The Instituto de Conservação da Natureza e das Florestas (ICNF) has returned to wildlife 21 juveniles of the harrier (Circus pygarus), as part of the Emergency Plan for the Recovery of the species as it has been at risk since 2021. migratory species that nests in Portugal, the Alentejo region being one of the most important for its reproduction.
In 2011, in the Special Protection Zone of Castro Verde, it was estimated the presence of 214 breeding pairs of the tartaranhão-caçador species. In 2021, in the same area, the presence of only 50 couples was recorded, according to data from the Institute for the Conservation of Nature and Forests (ICNF).
“These figures indicate a decrease in the number of couples in Portugal of approximately 75% in the last 10 years, which reaches 85% in the Alentejo. , which are causing a very sharp decline of the species, which could mean its disappearance in Portugal”, explains the ICNF in a statement.
It was due to this critical situation of the species that the Emergency Plan for the Recovery of the Harrier in Portugal was initiated, coordinated by the ICNF. The objective is to prevent the extinction of this species in Portugal, through ex-situ (outside the wild) incubation of eggs to ensure their survival and increase the number of juveniles that enter the population in the wild.
“The emergency plan began in March with the prospection and location of colonies and nests in hay production areas by CIBIO/BIOPOLIS – Center for Research in Biodiversity and Genetic Resources”, says the ICNF. He adds that the choice of this date coincides with the nesting of the Hunting Eagle, a species that puts eggs, hatchlings and sometimes adults at risk. Olga Martins, director of ICNF in Alentejo, also points out that “the moment an adult of this species leaves the nests, leaving the eggs there, it will not return”.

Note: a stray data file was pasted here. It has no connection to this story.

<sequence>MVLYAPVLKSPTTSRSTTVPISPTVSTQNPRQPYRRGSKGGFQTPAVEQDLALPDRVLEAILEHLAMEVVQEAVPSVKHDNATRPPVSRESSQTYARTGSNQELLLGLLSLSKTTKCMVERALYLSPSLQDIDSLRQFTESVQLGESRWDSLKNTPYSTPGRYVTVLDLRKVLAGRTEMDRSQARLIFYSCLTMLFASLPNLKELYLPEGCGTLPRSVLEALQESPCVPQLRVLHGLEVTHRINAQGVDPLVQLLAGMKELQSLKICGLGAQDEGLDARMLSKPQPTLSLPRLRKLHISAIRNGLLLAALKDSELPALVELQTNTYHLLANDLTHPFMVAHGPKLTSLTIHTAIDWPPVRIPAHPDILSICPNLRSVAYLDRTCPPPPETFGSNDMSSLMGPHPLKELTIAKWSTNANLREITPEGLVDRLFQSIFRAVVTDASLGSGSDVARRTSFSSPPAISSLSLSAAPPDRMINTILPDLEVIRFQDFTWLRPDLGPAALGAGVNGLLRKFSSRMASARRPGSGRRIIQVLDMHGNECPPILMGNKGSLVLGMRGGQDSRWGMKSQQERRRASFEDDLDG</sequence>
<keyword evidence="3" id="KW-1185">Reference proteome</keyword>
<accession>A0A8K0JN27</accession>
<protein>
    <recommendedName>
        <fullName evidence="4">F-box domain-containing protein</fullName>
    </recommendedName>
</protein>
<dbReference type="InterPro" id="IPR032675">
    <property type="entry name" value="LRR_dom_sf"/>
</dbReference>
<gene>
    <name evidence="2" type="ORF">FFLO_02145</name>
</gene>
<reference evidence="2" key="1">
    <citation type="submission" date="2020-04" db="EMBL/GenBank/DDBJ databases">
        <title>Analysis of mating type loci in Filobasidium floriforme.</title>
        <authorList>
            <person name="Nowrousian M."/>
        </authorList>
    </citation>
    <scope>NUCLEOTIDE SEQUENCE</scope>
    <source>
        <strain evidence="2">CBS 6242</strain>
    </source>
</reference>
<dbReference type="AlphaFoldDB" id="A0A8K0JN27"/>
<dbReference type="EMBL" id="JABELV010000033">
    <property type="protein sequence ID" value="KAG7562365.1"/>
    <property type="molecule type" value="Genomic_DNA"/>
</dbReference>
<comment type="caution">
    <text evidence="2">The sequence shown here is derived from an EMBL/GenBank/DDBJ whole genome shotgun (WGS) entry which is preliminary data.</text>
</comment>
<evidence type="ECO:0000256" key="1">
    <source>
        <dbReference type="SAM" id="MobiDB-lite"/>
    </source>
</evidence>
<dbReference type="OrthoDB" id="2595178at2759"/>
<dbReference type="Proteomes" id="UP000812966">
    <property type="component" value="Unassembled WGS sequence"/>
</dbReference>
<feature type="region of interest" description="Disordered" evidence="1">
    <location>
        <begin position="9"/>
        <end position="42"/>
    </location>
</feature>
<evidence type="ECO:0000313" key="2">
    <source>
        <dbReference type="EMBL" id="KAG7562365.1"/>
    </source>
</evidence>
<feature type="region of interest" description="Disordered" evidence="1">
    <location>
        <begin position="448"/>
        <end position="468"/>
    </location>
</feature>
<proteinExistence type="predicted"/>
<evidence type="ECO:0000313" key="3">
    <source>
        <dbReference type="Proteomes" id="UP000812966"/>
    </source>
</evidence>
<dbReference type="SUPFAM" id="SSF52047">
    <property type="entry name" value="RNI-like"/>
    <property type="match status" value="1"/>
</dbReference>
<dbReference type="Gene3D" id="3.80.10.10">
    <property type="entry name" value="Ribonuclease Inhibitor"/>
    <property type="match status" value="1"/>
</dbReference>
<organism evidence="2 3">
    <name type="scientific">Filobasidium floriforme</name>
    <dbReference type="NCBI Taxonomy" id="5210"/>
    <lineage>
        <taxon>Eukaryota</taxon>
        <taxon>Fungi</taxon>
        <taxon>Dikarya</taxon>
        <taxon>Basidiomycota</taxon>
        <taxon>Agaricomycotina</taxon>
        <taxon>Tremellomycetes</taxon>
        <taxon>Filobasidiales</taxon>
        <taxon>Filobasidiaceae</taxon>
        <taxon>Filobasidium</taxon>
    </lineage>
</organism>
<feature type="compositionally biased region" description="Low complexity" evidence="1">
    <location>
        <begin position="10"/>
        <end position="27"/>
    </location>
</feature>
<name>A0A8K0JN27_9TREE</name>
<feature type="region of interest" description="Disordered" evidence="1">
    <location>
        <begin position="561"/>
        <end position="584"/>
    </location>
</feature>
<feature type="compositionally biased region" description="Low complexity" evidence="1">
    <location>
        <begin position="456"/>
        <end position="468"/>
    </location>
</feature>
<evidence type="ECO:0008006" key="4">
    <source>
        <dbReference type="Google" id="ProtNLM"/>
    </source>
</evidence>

The species rescue process
In March, the eggs were subject to constant monitoring so that the incubation was carried out at an adequate temperature and humidity and that the success of hatching was maximized. “After birth, in the same center, the process of feeding the offspring began, which took place in cycles of four to five daily meals in an air-conditioned environment until they could be transferred to the acclimatization facilities to the natural habitat (“hacking”)” , explains the ICNF.
It was for this reason that the facilities at Herdade do Vale Gonçalinho, owned by the League for the Protection of Nature (LPN) in Castro Verde, were built specifically for this purpose in a natural environment. The first cubs were transferred to this location in June, with approximately 30 days, so that they could be prepared for their return to nature, which took place successfully on Tuesday.
“We plan to return another eight specimens soon and we estimate that, by the end of the year, 30 Harriers will return to the wild”, says Olga Martins. She adds that this will be an ongoing process and that the Plan will continue to work with different entities to save the species. “It’s a species that is in danger of extinction,” she concluded.
A plan with several collaborations
The Emergency Plan for the Recovery of the Harrier was coordinated by the ICNF, in collaboration with the LPN and the project “Searas com Biodiversidade: Salvemos a Águia Caçadeira”. This project includes other entities, such as CIBIO/BIOPOLIS, ANPOC – National Association of Cereal Producers, Palombar – Conservation of Nature and Rural Heritage, the Society for the Study of Birds (SPEA) and the Center for Research in Biodiversity and Genetic Resources (CIBIO).
For this result, ICNF adds that the support of various entities, such as companies, farmers and citizens, was equally essential. “Farmers, in particular, were essential. Although they had a very low production in these years, a factor that we always took into account when they helped us, they always tried to mow away from the nests. nests on their land”, says Olga Martins.